\begin{gather*}H_d(z) = H_c(s)|_{s = \frac{h}{2}\frac{z-1}{z+1}} \Leftrightarrow H_d(z) = H_c\left(\frac{h}{2}\frac{z-1}{z+1}\right) \\ \Leftrightarrow H_d(e^{j\omega_dh}) = H_c\left(\frac{h}{2}\frac{e^{j\omega_dh}-1}{e^{j\omega_dh}+1}\right) \Leftrightarrow H_d(e^{j\omega_dh}) = H_c\left(j\frac{2}{h}\text{tan}\left(\frac{\omega_dh}{2}\right)\right)\end{gather*}

The tangent introduces a non-linear mapping where the distortion is small when \omega_d h is small. We can compensate for this by setting \omega_c =\frac{2}{h}\text{tan}\left(\omega_dh / 2\right) for every frequency we have control over. That is to say, first replace the critical frequencies in the continuous-time transfer functions via

    \begin{gather*}(s + \omega) \rightarrow (s + \hat{\omega}) \text{ with } \hat{\omega} = \frac{2}{h}\text{tan}\left(\omega h / 2\right) \\(s^2 + 2\beta\omega s + \omega^2) \rightarrow (s^2 + 2\beta\hat{\omega} s + \hat{\omega}^2) \text{ with } \hat{\omega} = \frac{2}{h}\text{tan}\left(\omega h / 2\right)\end{gather*}

Secondly apply the normal Tustin transformation s = \frac{2}{h}\frac{z-1}{z+1}. Finally, scale the static gain of the discrete transfer function to match the gain of the continuous-time transfer function, e.g., H_c(j\omega_0) = k \cdot H_d\left(e^{j\omega_0 h}\right) with \omega_0 = 0 and solving for k.

Remark that most programs, such as Matlab only offer to replace one critical frequency via their discretization (c2d) function. They apply the transformation

    \[s = \frac{\omega_0}{\text{tan}\left(\omega_0 h / 2\right)}⁡ \frac{z - 1}{z + 1}\]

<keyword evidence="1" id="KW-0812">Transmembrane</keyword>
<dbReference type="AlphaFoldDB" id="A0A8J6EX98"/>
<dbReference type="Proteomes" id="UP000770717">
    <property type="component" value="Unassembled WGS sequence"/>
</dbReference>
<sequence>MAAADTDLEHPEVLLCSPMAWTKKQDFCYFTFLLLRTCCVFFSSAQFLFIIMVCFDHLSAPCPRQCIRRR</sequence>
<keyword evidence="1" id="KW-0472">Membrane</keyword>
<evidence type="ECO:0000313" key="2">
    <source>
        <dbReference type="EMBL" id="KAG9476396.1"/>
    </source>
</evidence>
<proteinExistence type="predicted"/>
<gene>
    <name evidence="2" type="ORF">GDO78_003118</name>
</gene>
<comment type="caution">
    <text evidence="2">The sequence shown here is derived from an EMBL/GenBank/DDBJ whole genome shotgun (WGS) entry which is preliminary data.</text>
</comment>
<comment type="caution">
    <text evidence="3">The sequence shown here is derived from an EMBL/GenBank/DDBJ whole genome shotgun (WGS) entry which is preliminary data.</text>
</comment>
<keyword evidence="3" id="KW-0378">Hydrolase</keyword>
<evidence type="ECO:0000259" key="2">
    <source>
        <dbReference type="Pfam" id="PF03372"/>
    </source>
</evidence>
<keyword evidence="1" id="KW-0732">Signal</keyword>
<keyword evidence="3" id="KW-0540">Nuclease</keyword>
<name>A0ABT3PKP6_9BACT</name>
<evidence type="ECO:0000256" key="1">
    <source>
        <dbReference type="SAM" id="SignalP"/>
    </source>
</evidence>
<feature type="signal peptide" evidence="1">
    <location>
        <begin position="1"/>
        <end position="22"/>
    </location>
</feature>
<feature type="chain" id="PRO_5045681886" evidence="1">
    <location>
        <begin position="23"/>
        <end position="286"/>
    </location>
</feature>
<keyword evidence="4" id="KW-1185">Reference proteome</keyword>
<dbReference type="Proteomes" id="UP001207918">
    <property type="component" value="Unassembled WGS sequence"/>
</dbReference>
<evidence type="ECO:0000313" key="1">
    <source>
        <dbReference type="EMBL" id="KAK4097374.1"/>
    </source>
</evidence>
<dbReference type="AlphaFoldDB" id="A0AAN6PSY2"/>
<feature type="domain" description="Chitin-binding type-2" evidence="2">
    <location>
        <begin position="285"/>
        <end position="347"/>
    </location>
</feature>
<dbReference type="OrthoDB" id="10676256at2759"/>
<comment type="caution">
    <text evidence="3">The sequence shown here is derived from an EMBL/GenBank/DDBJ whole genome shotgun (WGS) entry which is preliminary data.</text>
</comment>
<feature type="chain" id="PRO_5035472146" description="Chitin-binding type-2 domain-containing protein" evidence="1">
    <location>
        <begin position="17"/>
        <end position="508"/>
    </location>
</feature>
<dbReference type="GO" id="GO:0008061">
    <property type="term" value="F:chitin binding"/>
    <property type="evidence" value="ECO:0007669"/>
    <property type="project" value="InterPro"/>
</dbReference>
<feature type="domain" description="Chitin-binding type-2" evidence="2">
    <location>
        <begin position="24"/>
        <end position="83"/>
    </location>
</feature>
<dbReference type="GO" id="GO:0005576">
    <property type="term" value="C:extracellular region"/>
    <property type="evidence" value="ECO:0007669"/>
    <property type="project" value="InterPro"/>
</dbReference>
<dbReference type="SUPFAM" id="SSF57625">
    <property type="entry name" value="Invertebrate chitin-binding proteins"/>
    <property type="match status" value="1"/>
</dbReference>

In which \omega_0 is the frequency chosen by the user to be matched in both continuous as discrete time domain.

Matched Pole Zero

This method maps the poles and zeroes according the the relation z = e^{sh}. That is to say,

    \begin{gather*}(s + \omega) \rightarrow z - e^{-\omega h} \\(s + a)^2 + b^2 \rightarrow z^2 - 2\left(e^{-ah}\text{cos}\left( b h \right)\right)z + e^{-2ah}\end{gather*}

If the numerator (zeros) is of lower order than the denominator (poles), add powers of (z + 1) to the numerator, until numerator and denominator are of equal order. This causes an averaging of the current and past input values, as in Tustin’s method.

However, it might be possible that it is desirable to have the output only depend on the past values. For instance, due to costly computing power. In that case, only add as much powers of (z + 1) such that the numerator is of lower order than the denominator by 1. In which case, this method is referred to as the modified matched pole zero.